16. 16. Reasons for rapid growth in LIC urban areas Rapid Urban Growth Natural Increase – birth rate higher than death rate Accounts for 60% of population growth Urban pull factors (reasons why people are attracted to the city) - Better jobs - Higher wages - Better quality of life - Better education and health care - Better utilities Government support Rural – Urban Migration Accounts for 40% of population growth Causes by rural push and urban pull factors Rural push factors (reasons why people leave the countryside) - Lack of jobs - Harsh lifestyle - Mechanisation of farming - Government uninterested Lack of money Little entertainment Limited education and health care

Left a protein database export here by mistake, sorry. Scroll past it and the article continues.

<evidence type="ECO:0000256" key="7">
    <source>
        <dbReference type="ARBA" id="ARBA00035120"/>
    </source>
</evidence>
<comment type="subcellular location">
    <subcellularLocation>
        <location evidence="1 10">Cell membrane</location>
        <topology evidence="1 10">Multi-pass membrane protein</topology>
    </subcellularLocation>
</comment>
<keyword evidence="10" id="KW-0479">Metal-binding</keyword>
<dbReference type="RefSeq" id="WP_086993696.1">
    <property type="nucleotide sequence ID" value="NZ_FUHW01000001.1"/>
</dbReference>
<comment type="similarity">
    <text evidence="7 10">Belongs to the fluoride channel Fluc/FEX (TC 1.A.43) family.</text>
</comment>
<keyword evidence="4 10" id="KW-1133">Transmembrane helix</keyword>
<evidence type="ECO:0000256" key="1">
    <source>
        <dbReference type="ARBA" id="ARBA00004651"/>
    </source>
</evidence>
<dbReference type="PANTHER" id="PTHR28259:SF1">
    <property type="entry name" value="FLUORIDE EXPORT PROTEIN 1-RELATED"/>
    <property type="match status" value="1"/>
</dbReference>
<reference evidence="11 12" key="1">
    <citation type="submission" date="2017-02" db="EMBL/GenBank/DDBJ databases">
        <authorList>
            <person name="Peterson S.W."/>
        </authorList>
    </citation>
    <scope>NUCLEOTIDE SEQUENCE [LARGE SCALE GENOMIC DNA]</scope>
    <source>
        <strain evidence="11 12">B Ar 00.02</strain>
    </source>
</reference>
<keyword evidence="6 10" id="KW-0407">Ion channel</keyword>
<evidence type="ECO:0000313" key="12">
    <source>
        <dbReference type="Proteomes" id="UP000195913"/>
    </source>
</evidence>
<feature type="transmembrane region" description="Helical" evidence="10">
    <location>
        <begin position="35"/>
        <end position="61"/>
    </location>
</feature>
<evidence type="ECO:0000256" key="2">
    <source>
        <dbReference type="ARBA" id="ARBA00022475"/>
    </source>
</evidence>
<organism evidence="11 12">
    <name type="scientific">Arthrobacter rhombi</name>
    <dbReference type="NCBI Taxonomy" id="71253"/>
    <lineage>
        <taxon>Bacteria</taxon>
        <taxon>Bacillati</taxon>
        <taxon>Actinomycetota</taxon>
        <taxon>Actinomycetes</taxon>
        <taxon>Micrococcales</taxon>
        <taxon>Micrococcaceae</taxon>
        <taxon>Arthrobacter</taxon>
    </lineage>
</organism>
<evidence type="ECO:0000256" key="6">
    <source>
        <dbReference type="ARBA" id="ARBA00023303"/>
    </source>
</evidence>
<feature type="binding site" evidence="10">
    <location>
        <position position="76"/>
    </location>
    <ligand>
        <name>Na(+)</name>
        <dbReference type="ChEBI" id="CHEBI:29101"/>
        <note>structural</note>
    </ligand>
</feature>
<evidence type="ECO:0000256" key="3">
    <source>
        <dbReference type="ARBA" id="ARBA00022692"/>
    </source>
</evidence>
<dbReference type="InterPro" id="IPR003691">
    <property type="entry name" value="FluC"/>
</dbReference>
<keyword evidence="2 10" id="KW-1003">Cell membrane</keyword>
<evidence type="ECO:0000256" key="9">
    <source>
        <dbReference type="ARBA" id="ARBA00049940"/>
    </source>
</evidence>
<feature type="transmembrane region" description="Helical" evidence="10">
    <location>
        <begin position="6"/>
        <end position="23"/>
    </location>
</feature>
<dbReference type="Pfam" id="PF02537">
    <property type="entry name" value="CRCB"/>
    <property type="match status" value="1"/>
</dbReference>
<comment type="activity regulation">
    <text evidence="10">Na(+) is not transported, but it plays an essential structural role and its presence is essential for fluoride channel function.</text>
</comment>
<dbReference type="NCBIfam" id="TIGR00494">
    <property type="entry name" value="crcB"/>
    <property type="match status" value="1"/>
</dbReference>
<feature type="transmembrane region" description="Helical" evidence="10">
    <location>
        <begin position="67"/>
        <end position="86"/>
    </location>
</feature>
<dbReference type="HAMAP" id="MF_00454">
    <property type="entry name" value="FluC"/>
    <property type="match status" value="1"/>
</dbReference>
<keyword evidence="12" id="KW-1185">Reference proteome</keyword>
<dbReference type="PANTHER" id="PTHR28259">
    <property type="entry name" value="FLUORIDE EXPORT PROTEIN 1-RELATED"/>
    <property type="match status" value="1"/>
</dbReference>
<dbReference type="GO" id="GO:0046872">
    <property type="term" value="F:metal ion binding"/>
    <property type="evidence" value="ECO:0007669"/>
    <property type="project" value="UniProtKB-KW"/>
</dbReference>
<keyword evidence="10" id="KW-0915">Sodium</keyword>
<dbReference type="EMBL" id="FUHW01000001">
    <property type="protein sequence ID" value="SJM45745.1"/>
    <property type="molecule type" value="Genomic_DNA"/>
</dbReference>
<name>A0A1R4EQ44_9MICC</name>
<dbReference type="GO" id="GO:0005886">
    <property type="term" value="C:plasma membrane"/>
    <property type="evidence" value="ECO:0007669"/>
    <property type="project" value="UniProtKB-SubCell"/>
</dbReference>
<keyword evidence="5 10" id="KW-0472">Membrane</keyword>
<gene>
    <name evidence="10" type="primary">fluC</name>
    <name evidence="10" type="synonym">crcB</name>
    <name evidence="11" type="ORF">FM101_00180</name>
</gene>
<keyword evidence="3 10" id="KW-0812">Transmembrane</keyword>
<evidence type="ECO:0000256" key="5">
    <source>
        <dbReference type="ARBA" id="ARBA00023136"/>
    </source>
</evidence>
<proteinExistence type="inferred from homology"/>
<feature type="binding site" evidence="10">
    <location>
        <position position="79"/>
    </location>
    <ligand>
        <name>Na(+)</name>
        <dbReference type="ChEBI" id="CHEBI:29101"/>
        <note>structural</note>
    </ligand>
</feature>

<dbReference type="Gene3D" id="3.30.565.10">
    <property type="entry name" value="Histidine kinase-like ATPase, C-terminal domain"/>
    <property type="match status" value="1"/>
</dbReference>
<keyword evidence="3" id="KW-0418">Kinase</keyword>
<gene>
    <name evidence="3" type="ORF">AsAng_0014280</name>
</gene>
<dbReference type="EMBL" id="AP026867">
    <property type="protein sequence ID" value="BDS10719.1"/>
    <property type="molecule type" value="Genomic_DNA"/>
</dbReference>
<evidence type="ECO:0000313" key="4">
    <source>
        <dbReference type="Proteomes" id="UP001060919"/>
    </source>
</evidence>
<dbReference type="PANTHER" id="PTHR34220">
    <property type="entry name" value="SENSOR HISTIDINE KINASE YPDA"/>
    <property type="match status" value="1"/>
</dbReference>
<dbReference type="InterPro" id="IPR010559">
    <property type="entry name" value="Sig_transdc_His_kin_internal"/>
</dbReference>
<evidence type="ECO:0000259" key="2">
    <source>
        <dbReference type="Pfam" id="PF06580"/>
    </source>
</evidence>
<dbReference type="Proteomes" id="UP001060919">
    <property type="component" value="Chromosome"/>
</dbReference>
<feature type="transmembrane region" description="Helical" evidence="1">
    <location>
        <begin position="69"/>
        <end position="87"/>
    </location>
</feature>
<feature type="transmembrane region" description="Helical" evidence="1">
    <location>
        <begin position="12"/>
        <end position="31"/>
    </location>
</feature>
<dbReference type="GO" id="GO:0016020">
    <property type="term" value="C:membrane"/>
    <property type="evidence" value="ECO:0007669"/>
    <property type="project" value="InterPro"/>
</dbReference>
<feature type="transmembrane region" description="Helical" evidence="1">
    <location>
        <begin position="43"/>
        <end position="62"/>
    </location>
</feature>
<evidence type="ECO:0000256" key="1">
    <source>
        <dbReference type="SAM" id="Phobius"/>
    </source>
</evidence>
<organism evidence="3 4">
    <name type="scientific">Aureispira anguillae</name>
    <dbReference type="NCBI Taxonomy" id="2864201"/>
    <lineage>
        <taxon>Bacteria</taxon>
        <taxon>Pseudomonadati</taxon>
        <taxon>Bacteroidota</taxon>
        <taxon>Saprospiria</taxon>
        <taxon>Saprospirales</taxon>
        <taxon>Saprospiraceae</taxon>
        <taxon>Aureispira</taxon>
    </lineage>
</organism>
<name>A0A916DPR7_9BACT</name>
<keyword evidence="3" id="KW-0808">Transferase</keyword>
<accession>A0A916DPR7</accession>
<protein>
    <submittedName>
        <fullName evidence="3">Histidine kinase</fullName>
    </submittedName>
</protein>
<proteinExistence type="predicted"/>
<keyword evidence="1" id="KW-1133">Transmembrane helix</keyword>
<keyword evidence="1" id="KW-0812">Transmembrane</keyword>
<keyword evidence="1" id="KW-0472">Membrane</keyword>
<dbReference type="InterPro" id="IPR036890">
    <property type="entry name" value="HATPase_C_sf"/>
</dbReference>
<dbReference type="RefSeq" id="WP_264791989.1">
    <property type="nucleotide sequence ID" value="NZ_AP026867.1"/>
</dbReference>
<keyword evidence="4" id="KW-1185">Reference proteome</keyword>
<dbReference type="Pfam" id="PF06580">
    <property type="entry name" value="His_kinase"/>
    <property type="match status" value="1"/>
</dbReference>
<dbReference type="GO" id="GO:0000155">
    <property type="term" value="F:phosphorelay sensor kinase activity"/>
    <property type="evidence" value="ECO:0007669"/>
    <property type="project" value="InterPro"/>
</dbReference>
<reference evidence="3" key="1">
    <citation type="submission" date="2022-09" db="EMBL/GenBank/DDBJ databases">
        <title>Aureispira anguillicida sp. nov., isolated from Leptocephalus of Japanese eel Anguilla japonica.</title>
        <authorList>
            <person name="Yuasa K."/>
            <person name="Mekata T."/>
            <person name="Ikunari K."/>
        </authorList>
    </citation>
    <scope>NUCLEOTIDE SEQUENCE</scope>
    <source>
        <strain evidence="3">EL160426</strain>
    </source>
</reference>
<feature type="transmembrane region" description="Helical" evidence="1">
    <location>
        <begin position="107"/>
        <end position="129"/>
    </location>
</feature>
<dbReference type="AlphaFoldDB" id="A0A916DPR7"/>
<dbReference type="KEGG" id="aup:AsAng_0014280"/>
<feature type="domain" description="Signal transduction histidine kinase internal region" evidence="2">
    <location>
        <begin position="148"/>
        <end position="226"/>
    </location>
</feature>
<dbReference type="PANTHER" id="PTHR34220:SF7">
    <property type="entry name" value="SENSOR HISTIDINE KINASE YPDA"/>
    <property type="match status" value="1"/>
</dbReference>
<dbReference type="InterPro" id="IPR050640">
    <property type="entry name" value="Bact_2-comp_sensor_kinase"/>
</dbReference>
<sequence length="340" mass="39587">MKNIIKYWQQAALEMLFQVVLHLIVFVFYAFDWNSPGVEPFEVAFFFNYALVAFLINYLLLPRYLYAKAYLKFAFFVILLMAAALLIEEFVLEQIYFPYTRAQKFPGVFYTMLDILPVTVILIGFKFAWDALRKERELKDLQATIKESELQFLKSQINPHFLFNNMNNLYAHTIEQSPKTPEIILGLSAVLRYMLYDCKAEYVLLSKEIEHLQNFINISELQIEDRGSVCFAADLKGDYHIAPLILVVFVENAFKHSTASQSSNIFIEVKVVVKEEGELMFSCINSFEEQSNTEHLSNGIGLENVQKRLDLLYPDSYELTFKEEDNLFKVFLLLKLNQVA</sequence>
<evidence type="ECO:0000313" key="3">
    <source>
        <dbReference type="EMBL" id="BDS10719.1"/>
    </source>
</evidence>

17. 17. Case Study of an LIC urban area - Dhaka, Bangladesh • Dhaka is the capital city of Bangladesh • One of the poorest countries in the world • Cities population is an estimated 12 million but forecast to increase to 21 million by 2050 • Dhaka is hemmed in by large river channels that thread their way through the city • It is these low-lying areas that suffer widespread flooding during the monsoon season • It is in these places that the ‘bostis’ are built; Illegal shanty towns and squatter settlements that have been built by rural to urban migrants that have come to the city looking for work. • The authorities have not provided any other form of housing and they cannot afford to live elsewhere • Overcrowding and disease are major problems • Water pollution and rotting piles of waste are a real health hazard • So too is the smoke from domestic fires and air pollution from the factories and traffic • The most common diseases are diarrhoea, tuberculosis, measles, and malaria • The growth of the population is outstripping the creation of jobs • Most people work in the informal economy e.g. working for themselves • Common jobs are; selling the street, shoe shining, rubbish collection, scavenging and recycling waste • Begging crime and prostitution are also less legal ways of making a living. • In Dhaka, the driving of rickshaws is the most common form of informal activity • No public transport means the rickshaws are an important factor in keeping the city moving • Half a million children are also estimated to be involved in the informal economy • Most of them work from dawn til dusk and earn about 12p per day